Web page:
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FORUMS Post Processing, Marketing & Presenting Photos The Business of Photography 
Thread started 21 Jan 2012 (Saturday) 10:48
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What's Fair?

 
J-Blake
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Jan 21, 2012 10:48 |  #1

Hi all. I'm a landscape photographer by passion and began a business of selling my photos about a year ago. I have dabbled in senior photos and portraits for friends and colleagues, but nothing serious. I

I've been asked by my brother-in-law to shoot 4 installations his business has recently completed for use on a web site that he is having created. The items I will be shooting are about the size of a piano and are located in the basement of high rise buildings. I don't know how many shots he's going to want to use at this point but I would guess a total of 8-10. The buildings are all downtown about 20 miles from where I live. I figure it's going to take me around 6-8 hours to complete the 4 locations and then depending on how many shots he wants to use another similar effort to process, say 2 days total. Right now the only use for the shots that I'm aware of is for the web site, but I could see advertisements and brochures coming in the future though these were not discussed.

I've never done anything like this and have no clue as to how to structure this agreement. My BIL was thinking that he would pay me an hourly rate for my effort, and threw out $50/hour. I told him I would check into it and get back to him which is the reason for this post.

I'm sure besides the "what's fair?" aspect of all this, there are many issues I'm not considering. Do I need a written contract and what would it look like? Who retains rights to the shots? Etc! I do want to keep it fair and make sure that what I propose is “industry standard” or at least fair for both of us. Any advice on how to proceed is very much appreciated. I'm sure this type of question has been asked before, but I couldn't find the answer in my searching. Thanks, Jon


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Ledrak
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Jan 21, 2012 12:38 |  #2

I would at the least do a basic contract so there's no argument about your pay. If you want to restrict how the photos are used, who get's what rights, etc, then you can throw that in as well. But since it's your BIL, I wouldn't worry so much about the "industry standard" and just give a price that will give you a fair profit for your work. If you can do it in 6-8hrs with no probs, I'd probably just take the 50/hr he offered (if that works for good for you).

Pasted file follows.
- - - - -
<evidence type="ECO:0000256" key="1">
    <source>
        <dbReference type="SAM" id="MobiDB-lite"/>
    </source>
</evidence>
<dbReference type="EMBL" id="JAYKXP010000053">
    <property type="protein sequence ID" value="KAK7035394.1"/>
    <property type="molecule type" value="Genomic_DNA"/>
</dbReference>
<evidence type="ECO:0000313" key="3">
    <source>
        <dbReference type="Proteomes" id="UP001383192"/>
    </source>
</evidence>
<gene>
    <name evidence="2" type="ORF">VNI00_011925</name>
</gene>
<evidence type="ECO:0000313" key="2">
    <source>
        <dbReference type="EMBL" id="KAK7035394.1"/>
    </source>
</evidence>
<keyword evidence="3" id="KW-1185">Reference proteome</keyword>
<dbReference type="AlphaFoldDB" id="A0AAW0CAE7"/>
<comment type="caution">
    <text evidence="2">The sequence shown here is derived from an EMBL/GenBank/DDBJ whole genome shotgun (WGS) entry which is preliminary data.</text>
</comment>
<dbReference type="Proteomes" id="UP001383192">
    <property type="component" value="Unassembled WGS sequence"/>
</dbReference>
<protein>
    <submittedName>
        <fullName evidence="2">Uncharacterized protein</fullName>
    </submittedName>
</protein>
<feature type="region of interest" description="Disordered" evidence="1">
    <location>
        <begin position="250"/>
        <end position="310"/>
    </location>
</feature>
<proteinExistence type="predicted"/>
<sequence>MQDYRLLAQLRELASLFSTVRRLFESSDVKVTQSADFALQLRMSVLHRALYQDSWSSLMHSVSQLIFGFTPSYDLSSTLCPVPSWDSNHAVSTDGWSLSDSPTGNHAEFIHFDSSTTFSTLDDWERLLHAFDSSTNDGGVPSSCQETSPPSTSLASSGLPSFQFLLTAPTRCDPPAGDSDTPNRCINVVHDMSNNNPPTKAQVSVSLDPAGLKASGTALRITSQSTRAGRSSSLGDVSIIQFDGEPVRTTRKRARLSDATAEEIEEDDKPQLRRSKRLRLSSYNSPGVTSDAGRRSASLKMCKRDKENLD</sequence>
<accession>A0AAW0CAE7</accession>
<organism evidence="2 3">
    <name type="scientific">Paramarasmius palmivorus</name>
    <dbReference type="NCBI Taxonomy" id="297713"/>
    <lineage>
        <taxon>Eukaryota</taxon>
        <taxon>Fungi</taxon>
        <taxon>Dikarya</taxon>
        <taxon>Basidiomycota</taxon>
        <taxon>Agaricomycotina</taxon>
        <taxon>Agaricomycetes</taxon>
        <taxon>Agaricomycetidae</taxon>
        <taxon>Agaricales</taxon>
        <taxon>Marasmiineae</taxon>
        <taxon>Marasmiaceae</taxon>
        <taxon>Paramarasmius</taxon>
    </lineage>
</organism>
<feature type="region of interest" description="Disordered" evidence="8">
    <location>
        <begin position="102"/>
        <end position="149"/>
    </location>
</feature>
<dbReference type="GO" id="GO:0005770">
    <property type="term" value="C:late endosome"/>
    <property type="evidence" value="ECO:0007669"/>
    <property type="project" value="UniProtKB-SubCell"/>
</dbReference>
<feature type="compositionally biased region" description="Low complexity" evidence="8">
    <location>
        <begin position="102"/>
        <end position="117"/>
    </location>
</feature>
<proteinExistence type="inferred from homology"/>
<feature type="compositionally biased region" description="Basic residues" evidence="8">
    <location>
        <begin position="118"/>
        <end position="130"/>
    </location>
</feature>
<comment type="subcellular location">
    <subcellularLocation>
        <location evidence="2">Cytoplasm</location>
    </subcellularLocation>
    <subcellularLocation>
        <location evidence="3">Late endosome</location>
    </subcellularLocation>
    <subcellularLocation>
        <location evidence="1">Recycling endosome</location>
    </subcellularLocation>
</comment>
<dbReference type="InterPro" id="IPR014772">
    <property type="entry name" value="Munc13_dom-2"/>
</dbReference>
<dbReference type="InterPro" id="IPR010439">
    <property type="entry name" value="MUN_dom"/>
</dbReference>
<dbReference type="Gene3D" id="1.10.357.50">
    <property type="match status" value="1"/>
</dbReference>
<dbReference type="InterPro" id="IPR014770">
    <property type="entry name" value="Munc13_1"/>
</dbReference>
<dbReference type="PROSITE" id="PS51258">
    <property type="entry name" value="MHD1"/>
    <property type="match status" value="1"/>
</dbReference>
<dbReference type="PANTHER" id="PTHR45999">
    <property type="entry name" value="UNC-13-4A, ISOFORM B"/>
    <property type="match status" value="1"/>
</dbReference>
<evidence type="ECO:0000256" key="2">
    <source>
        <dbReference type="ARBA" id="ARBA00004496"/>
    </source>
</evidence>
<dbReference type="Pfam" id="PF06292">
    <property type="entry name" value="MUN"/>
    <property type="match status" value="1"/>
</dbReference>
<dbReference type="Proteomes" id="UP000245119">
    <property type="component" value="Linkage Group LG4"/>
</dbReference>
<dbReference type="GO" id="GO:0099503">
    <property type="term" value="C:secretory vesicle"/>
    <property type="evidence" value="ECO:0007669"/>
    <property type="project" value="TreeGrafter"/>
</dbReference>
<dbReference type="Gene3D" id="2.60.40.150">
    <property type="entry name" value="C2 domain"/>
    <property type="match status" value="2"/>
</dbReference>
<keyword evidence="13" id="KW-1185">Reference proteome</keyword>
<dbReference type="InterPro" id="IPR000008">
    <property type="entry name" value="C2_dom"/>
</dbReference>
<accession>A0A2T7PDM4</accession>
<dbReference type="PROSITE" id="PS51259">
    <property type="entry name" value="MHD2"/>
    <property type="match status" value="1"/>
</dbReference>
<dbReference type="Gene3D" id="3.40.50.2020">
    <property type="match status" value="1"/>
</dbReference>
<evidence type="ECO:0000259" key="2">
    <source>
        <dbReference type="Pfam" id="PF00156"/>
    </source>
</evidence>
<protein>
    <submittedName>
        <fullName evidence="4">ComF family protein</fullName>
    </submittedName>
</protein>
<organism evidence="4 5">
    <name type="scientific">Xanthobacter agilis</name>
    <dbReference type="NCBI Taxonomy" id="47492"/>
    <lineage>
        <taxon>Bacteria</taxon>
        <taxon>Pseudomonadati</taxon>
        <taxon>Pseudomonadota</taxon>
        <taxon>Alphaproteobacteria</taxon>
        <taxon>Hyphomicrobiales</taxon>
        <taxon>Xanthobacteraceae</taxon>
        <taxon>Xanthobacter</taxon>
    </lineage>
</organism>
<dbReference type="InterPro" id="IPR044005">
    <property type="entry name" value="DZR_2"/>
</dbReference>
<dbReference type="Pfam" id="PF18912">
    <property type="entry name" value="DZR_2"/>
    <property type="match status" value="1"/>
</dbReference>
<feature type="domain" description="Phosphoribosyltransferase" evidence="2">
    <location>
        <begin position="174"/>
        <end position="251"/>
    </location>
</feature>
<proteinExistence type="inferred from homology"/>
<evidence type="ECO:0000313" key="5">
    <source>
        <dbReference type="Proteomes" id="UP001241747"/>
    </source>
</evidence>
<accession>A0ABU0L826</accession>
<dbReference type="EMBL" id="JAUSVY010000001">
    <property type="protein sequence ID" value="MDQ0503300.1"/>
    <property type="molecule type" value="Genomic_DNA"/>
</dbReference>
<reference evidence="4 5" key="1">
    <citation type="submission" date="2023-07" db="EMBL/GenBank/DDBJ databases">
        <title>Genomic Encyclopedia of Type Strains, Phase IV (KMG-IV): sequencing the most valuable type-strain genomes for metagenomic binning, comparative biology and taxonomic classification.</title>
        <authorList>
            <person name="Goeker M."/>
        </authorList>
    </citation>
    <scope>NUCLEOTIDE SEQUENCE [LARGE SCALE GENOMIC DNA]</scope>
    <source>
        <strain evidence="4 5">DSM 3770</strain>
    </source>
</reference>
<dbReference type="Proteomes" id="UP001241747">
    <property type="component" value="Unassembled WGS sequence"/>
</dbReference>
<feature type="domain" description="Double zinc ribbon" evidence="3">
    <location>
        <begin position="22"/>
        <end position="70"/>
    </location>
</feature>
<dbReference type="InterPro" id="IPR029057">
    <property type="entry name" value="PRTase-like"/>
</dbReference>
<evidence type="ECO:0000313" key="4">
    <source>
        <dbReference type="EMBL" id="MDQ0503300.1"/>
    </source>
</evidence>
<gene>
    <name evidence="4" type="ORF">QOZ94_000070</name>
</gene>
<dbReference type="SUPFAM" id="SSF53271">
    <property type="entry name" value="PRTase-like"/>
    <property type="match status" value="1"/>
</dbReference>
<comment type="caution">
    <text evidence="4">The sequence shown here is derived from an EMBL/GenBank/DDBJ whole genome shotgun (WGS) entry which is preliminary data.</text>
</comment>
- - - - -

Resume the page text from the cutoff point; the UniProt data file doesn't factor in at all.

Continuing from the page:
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ssim
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Jan 21, 2012 12:56 as a reply to  @ Ledrak's post |  #3

I hate working for family. I would suggest To your BIL that he should get a quote from an established photographer and then he would see what is fair. I do give family a break but if they are attempting to increase their profits in one of their businesses on my back it is a non starter. It sounds like he is running a reasonably sized business and in situations like this I might discount up to 15%. However the standard contract is always executed. Business is business and I've seen family members screw each other over money.

Surely you must know what others in your area are charging for similar work. I would charge the same less whatever discount you want for being family. The industry standard is more appropriate when it comes to licensing fees after the shoot. These can be found online and hopefully someone will chip with more specific links. You can read through some of the information provided by ASMP (external link) or there is even the 2012 Photographers Market available from Amazon (external link).


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Ledrak
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Jan 21, 2012 13:11 |  #4

ssim wrote in post #13743451 (external link)
I hate working for family. I would suggest To your BIL that he should get a quote from an established photographer and then he would see what is fair. I do give family a break but if they are attempting to increase their profits in one of their businesses on my back it is a non starter. It sounds like he is running a reasonably sized business and in situations like this I might discount up to 15%. However the standard contract is always executed. Business is business and I've seen family members screw each other over money.

Surely you must know what others in your area are charging for similar work. I would charge the same less whatever discount you want for being family. The industry standard is more appropriate when it comes to licensing fees after the shoot. These can be found online and hopefully someone will chip with more specific links. You can read through some of the information provided by ASMP (external link) or there is even the 2012 Photographers Market available from Amazon (external link).